The Maine Center for Graduate Professional Studies, proposed for the University of Southern Maine, could put Portland (and Maine) on the map for innovation and creativity. The center would house graduate programs in business, law, health and public policy. But it could be so much more, if we’re willing to think big.

Imagine this: The center’s entrance would feature a “STEM & Sustainability” art gallery, with exhibits drawing on science, technology, engineering and math and inspired by themes of environmental sustainability and Maine’s natural resources.

The center would be abuzz with the energy of its on-site innovation incubator – a workspace for entrepreneurs, designers, artists and “techies” in southern Maine’s growing technology and innovation sectors.

Why not also recruit the Portland Regional Chamber of Commerce to have a presence? The Greater Portland Council of Governments? The Maine Association of Nonprofits? The Maine Center for Entrepreneurial Development? Having them all together with each other, the professional studies programs, and the innovation incubator would make for incredible productivity, collaboration, cross-fertilization, and inspiration.

But it’s not just who and what’s in the center that matters – it’s also the building itself.

First, the building should feature state-of-the art environmental sustainability methods: net-zero (producing more energy than it consumes), rooftops with solar panels or garden space and zero-waste, both in the construction and the building’s operation.


Second, the center should be “Made in Maine,” using Maine-made materials, focusing on high-tech, recycled and re-used products. Why not build Maine’s first “plyscraper” with cross-laminated timber, a high-tech material being used in structures as tall as 30 stories in Europe and Canada?

Products like cross-laminated timber – already being researched at the University of Maine Advanced Structures and Composites Center in Orono – could play a role in Maine’s new forest economy, as global market forces transition us away from paper. What’s more, cross-laminated timber can play a role in battling climate change by actually locking up carbon, rather than producing it – unlike concrete, which produces as much as 8 percent of all human-derived carbon dioxide.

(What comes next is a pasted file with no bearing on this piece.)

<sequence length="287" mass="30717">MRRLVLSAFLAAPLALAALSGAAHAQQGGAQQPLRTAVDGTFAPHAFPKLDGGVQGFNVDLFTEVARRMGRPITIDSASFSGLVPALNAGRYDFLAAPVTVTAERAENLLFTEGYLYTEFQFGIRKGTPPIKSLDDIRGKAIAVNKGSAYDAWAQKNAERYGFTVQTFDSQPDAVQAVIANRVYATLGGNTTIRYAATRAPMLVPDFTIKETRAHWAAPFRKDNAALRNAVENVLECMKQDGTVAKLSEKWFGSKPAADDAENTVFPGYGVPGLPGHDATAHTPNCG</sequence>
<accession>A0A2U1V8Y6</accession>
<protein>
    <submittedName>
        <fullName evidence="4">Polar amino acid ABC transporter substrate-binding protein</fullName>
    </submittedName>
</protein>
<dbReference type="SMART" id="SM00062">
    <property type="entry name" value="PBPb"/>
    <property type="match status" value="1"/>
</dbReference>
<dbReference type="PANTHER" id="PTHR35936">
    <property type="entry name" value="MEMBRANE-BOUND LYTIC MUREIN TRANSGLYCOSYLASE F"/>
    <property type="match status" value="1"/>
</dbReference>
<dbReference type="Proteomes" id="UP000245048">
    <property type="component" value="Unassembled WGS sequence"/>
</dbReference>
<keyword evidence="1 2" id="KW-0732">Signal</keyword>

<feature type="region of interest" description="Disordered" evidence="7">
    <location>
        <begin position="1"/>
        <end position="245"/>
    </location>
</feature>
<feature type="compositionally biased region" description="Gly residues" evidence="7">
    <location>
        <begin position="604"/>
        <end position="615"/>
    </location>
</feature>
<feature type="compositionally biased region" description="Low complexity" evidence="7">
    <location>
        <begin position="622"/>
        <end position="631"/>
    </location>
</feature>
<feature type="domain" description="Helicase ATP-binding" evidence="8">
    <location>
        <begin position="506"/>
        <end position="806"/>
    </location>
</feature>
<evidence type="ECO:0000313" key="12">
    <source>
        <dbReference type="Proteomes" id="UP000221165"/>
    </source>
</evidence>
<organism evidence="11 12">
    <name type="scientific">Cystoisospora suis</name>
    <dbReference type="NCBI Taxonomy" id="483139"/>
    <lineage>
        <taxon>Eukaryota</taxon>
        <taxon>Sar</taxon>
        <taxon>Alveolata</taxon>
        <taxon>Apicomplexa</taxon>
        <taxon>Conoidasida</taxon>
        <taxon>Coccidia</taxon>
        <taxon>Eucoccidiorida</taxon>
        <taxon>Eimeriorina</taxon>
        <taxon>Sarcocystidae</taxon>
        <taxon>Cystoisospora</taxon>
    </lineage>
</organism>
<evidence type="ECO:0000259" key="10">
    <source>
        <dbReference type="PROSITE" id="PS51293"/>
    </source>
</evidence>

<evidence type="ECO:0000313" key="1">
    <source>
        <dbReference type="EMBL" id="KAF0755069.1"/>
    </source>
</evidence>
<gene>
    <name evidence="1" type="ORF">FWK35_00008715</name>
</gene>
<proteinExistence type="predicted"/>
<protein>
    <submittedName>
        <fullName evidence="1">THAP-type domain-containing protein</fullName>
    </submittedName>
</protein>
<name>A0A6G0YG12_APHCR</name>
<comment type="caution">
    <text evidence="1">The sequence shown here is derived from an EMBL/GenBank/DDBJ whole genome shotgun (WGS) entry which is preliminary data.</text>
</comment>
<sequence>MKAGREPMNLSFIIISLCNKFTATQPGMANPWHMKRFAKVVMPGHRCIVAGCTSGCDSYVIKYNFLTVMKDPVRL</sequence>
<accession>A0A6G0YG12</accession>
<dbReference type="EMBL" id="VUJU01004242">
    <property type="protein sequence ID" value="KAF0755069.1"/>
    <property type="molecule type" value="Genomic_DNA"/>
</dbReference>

Third, the building’s design should be creative, iconic and beautiful. Think Sydney Opera House – but with a Maine flair. A design contest and crowd-sourcing of design ideas should be used.

Lastly is the challenge of bringing the center to fruition. Major real estate developments face big hurdles and many questions await. Which programs should the center include? Where should it be located? Could it provide an opportunity to create housing for students, visiting professors and speakers, entrepreneurs or artists in residence? How quickly should it be developed? Is there a role for a public-private partnership?

Answering these difficult questions provides a great opportunity to showcase a world-class process of consensus-building, community engagement and team-building. The university should draw on its own expertise in these areas at the Muskie School of Public Service and other programs, and would be wise to bring in the highest level of outside neutral expertise to help guide these efforts.

The issue of location – on the Portland campus versus downtown – shouldn’t be addressed in a vacuum; it should consider the long-term visions for the Portland campus and for Portland’s downtown. At a glance, however, win-win solutions are possible.

For instance, the Portland campus provides easy highway access, ample parking, integration with other USM programs and available land. And a high-frequency shuttle service could make access to downtown businesses and law firms as convenient, or even more so, than locating the center downtown. Given the short distance, shuttle vans could leave from each point every five to 10 minutes. This would meet a need that has gone unmet for quite some time.

My main point is this: We shouldn’t be afraid to think big about what the center could be. If done right, it could be one of the most important new developments in the Portland area in a generation, to the benefit of both our region and the state as a whole.

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